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Rails - For more than trains and fences.
In many cities, there are light rail systems for interurban service. The trains, of course, run on steel rails. A rail fence is constructed of lengthy narrow wood pieces. A person who rails against supposed or real opposition has something in common with the rails that are used for a means of transportation or for fences, in that rails and the act of railing are linear, and narrowly focused. One who rails usually directs anger at specific targets, whether it be persons, concepts, or obstacles. Metal rails serve as directional guides so that trains can go safely from one place to another, and wood fences identify and delimit yards and lands for their various uses. Anger, however, even when it is aimed at a specific target, can easily go off in unintended directions and out of appropriate bounds.
All strong feelings provide us with energy that we can apply in responding to whatever initiates them. However, feelings, especially anger, are powerful, and do not of themselves seek the use of reasoning as a balance. If anger were a person, it could rightly say about consultation with reason, “Not my job.” We, who have feelings and who also have powers of reflection and reasoning, make the decisions about what kind of responses we will make to what others say or do, and also to our own thoughts and ideas. Our feelings do not make decisions, and neither do our minds. We do.
Strong feelings need both kinds of rails: tracks to keep them moving in the direction of our choice, and fences to keep them clearly focused in accord with our values. Easily stated, and not easy to do, though through practice, we gain facility in exercising the trust and love that enable us to make good use of rails. We want to arrive peacefully at the destination of our choice, and within the bounds that keep everyone else safe.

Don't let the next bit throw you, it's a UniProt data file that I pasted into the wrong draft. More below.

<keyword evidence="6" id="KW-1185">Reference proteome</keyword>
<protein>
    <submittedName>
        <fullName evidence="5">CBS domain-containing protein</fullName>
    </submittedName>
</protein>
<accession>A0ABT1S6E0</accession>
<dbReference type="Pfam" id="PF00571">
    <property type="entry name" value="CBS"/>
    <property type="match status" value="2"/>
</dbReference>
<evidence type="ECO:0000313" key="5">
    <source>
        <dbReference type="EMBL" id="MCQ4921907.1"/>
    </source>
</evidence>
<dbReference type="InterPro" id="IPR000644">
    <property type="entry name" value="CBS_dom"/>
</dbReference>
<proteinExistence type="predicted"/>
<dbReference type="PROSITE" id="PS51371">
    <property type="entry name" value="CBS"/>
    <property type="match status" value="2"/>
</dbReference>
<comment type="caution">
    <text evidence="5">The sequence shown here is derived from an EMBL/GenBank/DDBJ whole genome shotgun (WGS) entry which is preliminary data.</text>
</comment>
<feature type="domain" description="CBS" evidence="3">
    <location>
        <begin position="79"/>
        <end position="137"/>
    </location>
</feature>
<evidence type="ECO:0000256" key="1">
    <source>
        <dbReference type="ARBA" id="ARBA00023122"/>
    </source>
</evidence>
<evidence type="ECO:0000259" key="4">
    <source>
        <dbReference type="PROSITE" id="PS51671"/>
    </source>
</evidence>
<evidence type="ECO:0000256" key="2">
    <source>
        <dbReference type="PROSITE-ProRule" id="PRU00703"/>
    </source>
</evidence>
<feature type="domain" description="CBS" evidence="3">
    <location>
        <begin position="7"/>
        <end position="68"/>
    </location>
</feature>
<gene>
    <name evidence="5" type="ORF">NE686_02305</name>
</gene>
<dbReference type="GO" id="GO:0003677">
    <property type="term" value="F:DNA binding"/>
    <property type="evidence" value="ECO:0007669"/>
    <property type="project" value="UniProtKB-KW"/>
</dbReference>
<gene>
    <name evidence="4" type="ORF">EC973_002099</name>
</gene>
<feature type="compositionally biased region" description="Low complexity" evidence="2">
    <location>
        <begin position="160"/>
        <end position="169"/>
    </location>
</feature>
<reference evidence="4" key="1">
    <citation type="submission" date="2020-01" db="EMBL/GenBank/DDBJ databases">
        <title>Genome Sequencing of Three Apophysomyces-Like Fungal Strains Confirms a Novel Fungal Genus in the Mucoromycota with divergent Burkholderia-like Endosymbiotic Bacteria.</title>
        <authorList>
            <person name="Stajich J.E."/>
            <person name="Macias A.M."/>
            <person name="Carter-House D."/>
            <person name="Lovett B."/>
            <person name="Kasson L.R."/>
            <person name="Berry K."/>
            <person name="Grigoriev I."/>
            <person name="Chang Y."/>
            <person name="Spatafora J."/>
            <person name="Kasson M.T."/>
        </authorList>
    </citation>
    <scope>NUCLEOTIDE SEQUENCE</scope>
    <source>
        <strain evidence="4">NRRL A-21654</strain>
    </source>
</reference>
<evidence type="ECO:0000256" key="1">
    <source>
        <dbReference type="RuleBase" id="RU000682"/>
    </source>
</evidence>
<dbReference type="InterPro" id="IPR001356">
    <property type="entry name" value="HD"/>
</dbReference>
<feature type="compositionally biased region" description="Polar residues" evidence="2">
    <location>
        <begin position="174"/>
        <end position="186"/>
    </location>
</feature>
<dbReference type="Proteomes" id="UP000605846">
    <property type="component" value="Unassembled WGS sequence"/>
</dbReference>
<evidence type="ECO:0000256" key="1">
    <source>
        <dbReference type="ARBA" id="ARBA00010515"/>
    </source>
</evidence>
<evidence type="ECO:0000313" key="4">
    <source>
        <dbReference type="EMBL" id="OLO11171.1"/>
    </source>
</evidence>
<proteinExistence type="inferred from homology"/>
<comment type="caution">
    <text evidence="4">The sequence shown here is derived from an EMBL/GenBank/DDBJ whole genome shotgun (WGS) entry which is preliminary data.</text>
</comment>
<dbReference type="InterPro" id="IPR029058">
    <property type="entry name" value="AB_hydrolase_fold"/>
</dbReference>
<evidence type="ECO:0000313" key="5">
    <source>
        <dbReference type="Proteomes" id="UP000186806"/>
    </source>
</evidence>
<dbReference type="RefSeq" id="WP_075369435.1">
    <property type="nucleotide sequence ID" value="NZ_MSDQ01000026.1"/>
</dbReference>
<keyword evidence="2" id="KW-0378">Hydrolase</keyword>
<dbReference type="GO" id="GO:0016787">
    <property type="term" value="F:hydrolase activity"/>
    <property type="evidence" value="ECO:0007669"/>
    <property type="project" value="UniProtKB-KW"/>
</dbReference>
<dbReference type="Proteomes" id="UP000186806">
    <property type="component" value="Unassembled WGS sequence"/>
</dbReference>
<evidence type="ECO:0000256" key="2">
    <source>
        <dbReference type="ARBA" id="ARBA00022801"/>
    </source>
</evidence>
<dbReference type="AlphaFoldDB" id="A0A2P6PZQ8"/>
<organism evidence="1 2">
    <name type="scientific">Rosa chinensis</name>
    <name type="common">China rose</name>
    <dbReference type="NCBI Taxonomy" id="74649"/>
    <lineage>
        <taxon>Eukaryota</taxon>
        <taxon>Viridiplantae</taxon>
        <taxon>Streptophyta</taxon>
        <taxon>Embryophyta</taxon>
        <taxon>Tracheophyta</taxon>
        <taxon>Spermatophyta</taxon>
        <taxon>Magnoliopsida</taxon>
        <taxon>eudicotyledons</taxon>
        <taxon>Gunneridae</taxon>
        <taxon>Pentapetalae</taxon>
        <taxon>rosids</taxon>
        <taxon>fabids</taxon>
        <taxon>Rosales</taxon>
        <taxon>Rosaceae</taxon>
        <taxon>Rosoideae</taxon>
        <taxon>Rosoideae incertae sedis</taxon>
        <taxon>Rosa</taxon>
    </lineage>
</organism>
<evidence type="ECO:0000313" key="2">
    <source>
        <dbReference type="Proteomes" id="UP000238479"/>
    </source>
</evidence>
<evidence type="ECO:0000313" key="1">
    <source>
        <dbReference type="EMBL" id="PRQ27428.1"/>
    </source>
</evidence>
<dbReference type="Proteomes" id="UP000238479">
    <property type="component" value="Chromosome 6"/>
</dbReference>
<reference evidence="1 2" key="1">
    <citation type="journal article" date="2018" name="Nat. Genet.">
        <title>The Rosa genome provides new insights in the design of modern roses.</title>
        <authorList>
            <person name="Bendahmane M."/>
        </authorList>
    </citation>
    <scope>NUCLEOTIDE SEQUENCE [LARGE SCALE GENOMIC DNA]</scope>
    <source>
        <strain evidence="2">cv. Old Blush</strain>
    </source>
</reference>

Reflecting on any recent experience in which a strong feeling has been clearly present, is a helpful means for consciously improving our treasured desire not to be reactive, but responsive to whatever affects us. A feeling might have been occasioned by something someone did, or that we hear or read about, or a memory of an injustice or hurt. We do not use reasoning to make the feeling go away, for every feeling has cause for being present. Rather, we seek to understand what, in us, has been affected by whatever we perceived when we became angry, fearful, or hurt. If we find, for example, that a clear injustice has taken place, we can consider whether we wish to say or do something about it, or if it would be counter-productive from our perspective. When we recognize that our pride has been injured, we might decide that we can live with that. If we realize that frustration correctly names our feeling, we might ask ourselves whether, or to what degree, we really believe that the world should be in agreement with whatever we happen to want or believe.
The safest way to handle the power of a strong feeling is to acknowledge it for what is, a feeling, and to determine as best we can how to direct that energy. An honest question and a significant expression of our spirituality in deciding upon a response in which a strong feeling is involved: “Is there anything that I need to do or say?”
Rails are useful for more than trains and fences.
Last Updated 9/25/2021